President Donald Trump and Chinese President Xi Jinping agreed to hold off on upping tariffs for at least three months, potentially cooling the trade war between the two largest world economies.
The truce was confirmed by the White House after media earlier quoted Chinese state-run TV as saying the tariffs would be halted temporarily.
Trump agreed to leave the tariffs of some $200 billion worth of Chinese imports at 10% and not increase them has expected next month, said a White House statement.
China would agree to purchase a "not yet agreed upon, but very substantial," amount of agricultural, energy, industrial, and other products from the U.S., according to the statement.
Beijing will also buy agricultural products "from our farmers immediately," read the statement.
The two leaders also agreed to "immediately begin negotiations" on technology transfer, protecting intellectual property, non-tariff barriers, "cyber intrusions" and cyber theft, services and agriculture, according to the statement.
Trump and Xi expect to conclude their work on a deal within 90 days, but if they can't agree, tariffs would increase to 25%. In addition, Xi is "open to approving" a deal with Qualcomm (QCOM - Get Report) and NXP Semiconductors (NXPI - Get Report) in the future, would introduce criminal punishments for selling Fentanyl to the U.S., and continue negotiations around North Korea, said the statement.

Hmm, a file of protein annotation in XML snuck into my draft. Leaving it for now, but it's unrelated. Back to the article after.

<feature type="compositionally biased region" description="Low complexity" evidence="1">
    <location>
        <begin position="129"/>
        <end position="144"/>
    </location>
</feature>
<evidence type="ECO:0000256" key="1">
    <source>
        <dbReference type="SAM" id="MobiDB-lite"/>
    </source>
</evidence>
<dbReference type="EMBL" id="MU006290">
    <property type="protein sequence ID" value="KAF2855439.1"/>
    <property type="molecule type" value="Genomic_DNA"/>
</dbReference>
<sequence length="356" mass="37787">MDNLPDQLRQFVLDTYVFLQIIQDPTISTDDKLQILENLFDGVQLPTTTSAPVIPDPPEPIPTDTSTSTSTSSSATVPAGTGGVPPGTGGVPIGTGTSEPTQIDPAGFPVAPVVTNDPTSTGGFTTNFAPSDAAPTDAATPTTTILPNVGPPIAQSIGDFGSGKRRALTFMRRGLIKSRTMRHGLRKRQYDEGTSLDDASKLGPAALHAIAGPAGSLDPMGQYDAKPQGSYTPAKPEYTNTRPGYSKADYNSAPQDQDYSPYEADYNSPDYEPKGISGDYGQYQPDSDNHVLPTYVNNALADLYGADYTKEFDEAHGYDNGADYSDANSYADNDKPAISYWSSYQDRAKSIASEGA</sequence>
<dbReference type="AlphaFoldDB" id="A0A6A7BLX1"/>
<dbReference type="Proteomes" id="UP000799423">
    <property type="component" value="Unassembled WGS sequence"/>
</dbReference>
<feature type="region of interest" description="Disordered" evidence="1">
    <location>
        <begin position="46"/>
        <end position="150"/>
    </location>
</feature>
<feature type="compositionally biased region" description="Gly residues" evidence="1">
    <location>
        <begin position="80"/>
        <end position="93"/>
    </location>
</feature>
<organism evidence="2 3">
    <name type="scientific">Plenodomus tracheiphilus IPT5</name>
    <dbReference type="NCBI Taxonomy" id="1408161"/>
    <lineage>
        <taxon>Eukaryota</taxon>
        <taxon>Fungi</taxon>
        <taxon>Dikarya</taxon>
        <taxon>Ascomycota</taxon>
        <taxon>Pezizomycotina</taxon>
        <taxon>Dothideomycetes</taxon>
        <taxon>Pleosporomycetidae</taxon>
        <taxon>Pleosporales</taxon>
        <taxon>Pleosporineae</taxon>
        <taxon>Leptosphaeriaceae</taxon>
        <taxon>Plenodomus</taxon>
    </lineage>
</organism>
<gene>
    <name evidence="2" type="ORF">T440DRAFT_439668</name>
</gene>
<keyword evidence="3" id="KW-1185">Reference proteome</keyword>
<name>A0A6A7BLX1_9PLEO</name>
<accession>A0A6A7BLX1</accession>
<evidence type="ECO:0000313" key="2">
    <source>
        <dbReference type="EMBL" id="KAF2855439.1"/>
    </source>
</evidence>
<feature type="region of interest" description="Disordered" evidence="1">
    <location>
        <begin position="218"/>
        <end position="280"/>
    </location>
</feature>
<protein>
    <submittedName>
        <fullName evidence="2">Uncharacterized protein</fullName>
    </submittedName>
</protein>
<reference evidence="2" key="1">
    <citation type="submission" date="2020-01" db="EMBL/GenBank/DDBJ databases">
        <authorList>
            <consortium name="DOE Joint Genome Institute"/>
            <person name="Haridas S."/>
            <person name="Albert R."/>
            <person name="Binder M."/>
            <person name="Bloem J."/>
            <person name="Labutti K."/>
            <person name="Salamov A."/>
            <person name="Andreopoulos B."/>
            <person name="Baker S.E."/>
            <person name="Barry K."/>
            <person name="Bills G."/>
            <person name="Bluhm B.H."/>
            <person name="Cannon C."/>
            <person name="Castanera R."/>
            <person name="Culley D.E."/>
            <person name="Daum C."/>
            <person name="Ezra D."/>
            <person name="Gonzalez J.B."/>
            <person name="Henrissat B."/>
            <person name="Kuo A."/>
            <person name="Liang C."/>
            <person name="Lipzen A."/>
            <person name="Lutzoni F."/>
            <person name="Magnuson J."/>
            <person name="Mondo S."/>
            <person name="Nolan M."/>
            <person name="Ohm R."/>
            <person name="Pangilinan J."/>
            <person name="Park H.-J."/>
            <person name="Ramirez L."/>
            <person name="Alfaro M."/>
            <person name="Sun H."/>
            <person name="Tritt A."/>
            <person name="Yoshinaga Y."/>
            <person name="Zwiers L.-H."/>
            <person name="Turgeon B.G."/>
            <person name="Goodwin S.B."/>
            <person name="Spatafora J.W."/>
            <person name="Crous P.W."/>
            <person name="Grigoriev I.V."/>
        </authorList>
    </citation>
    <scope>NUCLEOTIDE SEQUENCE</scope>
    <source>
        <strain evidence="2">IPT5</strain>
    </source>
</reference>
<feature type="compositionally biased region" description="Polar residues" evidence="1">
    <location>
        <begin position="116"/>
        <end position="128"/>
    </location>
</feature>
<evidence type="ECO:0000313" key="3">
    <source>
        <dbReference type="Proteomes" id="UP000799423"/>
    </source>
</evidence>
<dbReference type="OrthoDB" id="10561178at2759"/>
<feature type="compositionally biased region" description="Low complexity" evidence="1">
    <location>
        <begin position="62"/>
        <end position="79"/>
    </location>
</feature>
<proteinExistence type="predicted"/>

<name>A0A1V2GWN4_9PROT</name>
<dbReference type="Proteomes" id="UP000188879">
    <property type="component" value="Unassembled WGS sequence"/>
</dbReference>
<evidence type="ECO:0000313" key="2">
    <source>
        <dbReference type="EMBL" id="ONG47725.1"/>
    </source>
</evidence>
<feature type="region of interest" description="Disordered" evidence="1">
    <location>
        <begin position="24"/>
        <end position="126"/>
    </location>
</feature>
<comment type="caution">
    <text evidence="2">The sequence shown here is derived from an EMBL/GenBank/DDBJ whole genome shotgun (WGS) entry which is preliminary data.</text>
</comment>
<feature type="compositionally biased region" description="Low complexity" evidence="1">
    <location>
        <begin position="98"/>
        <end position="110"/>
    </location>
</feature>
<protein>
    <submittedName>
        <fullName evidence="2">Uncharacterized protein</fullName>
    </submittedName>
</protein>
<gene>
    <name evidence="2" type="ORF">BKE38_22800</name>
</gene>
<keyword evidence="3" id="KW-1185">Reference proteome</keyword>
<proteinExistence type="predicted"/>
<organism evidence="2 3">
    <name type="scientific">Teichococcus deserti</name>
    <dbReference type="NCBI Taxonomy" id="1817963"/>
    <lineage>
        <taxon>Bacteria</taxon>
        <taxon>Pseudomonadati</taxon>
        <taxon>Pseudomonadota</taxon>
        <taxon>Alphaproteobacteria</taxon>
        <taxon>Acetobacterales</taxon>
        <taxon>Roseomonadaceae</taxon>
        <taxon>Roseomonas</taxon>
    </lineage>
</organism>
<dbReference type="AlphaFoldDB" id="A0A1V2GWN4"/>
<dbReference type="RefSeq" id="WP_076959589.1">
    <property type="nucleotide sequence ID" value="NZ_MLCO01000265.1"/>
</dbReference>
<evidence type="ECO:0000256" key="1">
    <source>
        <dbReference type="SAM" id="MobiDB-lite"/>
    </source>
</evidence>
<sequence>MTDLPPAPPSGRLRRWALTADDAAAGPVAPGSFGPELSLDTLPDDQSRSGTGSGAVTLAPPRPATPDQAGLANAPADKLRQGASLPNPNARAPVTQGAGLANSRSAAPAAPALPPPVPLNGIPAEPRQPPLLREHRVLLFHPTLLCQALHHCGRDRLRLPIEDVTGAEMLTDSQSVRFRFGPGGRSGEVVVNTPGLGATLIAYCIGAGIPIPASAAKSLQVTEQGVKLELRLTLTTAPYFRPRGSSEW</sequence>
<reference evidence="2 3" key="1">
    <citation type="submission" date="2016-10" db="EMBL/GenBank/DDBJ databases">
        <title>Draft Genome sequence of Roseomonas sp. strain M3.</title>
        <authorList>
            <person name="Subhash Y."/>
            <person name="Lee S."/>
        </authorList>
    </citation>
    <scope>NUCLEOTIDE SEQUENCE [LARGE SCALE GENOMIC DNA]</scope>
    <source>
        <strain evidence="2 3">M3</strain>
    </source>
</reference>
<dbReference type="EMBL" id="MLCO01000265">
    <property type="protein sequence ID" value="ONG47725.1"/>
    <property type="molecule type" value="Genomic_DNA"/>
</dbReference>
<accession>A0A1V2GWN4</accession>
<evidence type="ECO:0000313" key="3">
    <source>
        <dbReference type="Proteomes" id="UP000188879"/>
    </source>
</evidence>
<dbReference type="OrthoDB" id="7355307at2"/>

Hours earlier, Reuters had quoted Chinese state-run television as reporting that "no additional tariffs will be imposed after January 1, and negotiations between the two sides will continue."
Trump and Xi met for a highly anticipated dinner after the G20 summit in Argentina over the weekend. Earlier Saturday, Trump said he would hold off on giving any press conferences until after the funeral of former President George H. W. Bush who died late Friday night.
The administration had been threatening to up tariffs on hundreds of billions of dollars worth of Chinese imports to 25% from the 10% announced in September.
The tariffs are justified as the "United States' continuing response to China's theft of American intellectual property and forced transfer of American technology," according to the Office of the United States Trade Representative, which in September listed the 6,000 or so Chinese goods that would be subject to additional tariffs.
The high rate was to be imposed in January, after U.S. retailers will have ended their holiday shopping season that's so critical to their total annual sales.
But many are fearful that increased tariffs and a trade war between the two rich nations could increase prices and ultimately hurt their economies.